Like all good folk and country acts, Freakwater's vocals and guitar work together to tell a somber, touching story all their own.
Emmanuel Elone: Freakwater certainly brings a nice country twang to "What the People Want". The mandolin and guitar weave in and out of one another perfectly as the vocals soar and float above the rustic sounds. Like all good folk and country acts, Freakwater's vocals and guitar work together to tell a somber, touching story all their own. It's quaint, it's raw, and I wouldn't have it any other way. [7/10]
Chris Ingalls: The dark bluegrass of Freakwater paints a picture that's bleak but the descriptions are vivid. I love the combination of traditional instrumentation (banjo, fiddle) and high, almost cinematic drama. The song is brief and simple but potent. Unlike whatever current crop of bluegrass revivalists are simply exploring Americana for the cash value, Freakwater possess a refreshing authenticity. [8/10]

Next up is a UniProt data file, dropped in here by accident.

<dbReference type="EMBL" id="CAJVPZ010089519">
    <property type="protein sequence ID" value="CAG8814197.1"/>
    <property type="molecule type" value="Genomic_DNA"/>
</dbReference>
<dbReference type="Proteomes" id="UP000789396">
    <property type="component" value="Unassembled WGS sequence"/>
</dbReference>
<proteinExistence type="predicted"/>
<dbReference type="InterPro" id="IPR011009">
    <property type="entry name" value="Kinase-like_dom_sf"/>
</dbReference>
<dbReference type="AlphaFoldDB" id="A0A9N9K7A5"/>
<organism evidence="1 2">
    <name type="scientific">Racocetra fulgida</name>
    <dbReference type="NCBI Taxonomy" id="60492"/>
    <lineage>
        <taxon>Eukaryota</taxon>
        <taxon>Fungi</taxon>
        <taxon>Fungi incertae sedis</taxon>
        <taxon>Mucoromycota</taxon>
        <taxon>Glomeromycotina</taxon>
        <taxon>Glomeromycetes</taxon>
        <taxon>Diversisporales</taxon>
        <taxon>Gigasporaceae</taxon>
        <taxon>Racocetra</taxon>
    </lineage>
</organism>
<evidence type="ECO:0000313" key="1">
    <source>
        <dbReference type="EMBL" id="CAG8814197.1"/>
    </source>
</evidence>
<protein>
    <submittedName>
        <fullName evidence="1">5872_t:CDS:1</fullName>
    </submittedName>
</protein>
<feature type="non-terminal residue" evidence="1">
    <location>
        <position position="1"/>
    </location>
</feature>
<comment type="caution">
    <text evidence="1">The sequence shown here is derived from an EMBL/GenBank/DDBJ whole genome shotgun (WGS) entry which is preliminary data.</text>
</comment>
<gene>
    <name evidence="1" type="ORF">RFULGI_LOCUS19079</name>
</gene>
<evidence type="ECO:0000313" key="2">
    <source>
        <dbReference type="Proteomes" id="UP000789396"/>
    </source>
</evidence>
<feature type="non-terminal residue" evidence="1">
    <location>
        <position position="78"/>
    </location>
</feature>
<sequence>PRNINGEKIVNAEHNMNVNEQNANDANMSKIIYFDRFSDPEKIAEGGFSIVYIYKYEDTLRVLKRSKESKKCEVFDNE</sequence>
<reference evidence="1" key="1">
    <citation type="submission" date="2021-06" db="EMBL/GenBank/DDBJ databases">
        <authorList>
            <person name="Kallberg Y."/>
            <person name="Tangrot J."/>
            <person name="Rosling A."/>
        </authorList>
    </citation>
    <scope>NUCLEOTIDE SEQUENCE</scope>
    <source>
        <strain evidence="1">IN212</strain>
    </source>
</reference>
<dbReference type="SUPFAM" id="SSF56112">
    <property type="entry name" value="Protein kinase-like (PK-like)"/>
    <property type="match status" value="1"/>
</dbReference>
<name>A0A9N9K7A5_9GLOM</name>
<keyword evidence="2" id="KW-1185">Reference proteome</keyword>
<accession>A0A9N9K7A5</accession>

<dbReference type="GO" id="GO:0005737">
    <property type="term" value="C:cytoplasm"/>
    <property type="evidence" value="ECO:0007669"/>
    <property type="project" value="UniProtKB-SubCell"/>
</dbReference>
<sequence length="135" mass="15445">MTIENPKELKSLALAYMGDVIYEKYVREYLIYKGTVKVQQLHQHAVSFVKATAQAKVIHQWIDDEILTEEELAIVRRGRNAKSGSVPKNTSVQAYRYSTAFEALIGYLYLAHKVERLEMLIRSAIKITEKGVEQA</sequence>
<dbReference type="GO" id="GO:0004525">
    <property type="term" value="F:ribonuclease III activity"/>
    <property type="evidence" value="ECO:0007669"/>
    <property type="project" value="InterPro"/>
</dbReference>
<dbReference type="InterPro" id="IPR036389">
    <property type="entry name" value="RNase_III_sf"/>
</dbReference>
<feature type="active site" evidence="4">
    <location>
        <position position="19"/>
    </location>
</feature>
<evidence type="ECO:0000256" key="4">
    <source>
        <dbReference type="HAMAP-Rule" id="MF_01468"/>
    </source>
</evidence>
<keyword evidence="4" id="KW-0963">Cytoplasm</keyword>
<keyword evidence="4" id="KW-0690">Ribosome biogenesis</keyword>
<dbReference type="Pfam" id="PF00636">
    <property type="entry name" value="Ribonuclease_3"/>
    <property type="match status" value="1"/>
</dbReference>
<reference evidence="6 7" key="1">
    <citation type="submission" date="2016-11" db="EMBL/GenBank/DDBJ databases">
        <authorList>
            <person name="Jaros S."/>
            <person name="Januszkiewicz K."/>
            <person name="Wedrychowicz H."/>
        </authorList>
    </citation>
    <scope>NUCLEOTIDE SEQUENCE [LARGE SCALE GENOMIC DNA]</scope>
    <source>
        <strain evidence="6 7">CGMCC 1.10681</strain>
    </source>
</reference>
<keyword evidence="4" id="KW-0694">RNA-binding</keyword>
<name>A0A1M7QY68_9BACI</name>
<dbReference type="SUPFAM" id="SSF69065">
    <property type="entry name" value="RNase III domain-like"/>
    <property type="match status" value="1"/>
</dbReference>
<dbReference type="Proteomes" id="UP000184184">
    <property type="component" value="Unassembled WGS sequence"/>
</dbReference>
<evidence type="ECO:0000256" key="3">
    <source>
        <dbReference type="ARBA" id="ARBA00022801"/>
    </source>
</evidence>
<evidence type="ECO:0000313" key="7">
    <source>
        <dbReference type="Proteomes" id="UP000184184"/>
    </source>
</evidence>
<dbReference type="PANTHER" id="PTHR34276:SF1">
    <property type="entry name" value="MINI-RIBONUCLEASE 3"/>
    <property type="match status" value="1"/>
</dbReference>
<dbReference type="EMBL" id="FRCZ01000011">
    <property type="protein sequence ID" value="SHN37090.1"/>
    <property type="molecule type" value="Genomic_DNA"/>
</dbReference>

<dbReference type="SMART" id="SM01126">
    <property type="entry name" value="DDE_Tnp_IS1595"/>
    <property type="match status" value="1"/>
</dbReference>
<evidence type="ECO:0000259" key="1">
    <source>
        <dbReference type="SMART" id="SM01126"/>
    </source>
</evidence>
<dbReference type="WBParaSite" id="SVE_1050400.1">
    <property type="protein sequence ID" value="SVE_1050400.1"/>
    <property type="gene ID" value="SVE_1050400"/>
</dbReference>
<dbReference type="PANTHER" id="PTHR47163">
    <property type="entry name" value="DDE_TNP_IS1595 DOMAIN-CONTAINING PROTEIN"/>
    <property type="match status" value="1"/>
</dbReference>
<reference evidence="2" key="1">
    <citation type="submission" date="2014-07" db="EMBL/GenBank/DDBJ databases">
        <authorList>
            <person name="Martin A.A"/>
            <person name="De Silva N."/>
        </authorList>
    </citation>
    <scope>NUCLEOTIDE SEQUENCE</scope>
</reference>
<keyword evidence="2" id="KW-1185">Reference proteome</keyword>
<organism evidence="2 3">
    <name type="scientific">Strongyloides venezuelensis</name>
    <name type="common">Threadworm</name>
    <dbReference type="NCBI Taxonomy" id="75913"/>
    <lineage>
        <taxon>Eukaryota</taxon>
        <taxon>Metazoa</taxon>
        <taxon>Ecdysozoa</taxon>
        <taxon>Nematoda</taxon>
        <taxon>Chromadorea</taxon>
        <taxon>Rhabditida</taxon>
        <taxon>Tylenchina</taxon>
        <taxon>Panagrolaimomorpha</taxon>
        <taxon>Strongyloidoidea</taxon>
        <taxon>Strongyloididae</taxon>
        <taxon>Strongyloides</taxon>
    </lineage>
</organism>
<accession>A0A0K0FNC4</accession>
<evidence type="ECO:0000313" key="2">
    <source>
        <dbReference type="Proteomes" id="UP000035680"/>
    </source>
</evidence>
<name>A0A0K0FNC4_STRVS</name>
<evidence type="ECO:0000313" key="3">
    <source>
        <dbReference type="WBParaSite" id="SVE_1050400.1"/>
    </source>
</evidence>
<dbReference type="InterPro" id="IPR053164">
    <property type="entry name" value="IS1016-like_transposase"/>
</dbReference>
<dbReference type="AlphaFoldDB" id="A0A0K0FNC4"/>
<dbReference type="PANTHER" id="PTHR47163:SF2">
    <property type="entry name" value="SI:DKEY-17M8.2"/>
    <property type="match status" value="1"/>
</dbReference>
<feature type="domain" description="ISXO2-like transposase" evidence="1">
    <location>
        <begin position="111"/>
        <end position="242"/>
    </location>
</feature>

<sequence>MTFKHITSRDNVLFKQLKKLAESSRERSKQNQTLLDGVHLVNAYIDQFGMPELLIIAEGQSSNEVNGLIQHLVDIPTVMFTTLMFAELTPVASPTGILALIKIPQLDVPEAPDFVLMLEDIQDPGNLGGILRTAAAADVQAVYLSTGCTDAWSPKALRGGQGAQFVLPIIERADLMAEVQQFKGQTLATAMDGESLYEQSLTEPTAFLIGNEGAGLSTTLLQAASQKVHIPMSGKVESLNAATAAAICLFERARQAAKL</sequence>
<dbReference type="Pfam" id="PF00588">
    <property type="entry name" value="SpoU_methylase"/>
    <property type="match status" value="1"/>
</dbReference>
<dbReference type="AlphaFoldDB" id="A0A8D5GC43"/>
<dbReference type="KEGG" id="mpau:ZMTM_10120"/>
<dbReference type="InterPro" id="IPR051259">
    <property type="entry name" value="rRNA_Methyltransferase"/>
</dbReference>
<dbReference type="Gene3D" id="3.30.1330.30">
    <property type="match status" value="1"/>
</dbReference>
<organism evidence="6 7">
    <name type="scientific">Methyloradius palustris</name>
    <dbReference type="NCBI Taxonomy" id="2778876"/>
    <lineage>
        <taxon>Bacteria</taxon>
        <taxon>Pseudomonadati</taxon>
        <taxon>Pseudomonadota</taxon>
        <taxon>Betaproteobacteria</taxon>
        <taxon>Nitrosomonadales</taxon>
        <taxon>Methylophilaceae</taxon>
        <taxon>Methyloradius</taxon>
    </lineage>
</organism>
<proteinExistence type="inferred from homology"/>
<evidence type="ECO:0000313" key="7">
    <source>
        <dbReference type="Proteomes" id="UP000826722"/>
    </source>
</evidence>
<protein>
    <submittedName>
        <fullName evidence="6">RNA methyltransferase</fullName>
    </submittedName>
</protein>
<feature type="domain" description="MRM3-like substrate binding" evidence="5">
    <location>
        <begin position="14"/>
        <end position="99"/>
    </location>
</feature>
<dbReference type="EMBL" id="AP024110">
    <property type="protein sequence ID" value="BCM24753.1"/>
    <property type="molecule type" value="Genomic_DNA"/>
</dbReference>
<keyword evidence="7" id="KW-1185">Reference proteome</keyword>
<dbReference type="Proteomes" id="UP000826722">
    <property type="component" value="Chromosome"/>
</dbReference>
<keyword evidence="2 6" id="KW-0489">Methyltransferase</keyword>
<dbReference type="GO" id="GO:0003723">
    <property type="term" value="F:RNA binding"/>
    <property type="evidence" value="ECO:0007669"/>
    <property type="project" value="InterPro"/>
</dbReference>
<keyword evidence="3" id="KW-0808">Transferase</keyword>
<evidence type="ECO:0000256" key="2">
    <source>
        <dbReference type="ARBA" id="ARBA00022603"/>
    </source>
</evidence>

Steve Horowitz: A little gothic entertainment that reminds us of the dangers of the world. I understand that evil exists, but the song is too pat. We are all sons and daughters, but we are not all victims and perpetrators. That said, the song resonates eerily in the tradition of old murder ballads, and the video captures the menace of living in a world where other people may already be our enemies. [7/10]
Chad Miller: There's almost nonstop clashing in the vocal department which isn't always a good thing in the song. There's a story here, and I'm interested in the spectacle of the song, but it just takes way too long to tell it, interrupting the narrative with "Whose baby are you anyway?" at any chance Freakwater gets. By the time the story gets back on track I've already lost interest in piecing anything together, if there's anything important to string together to begin with. [5/10]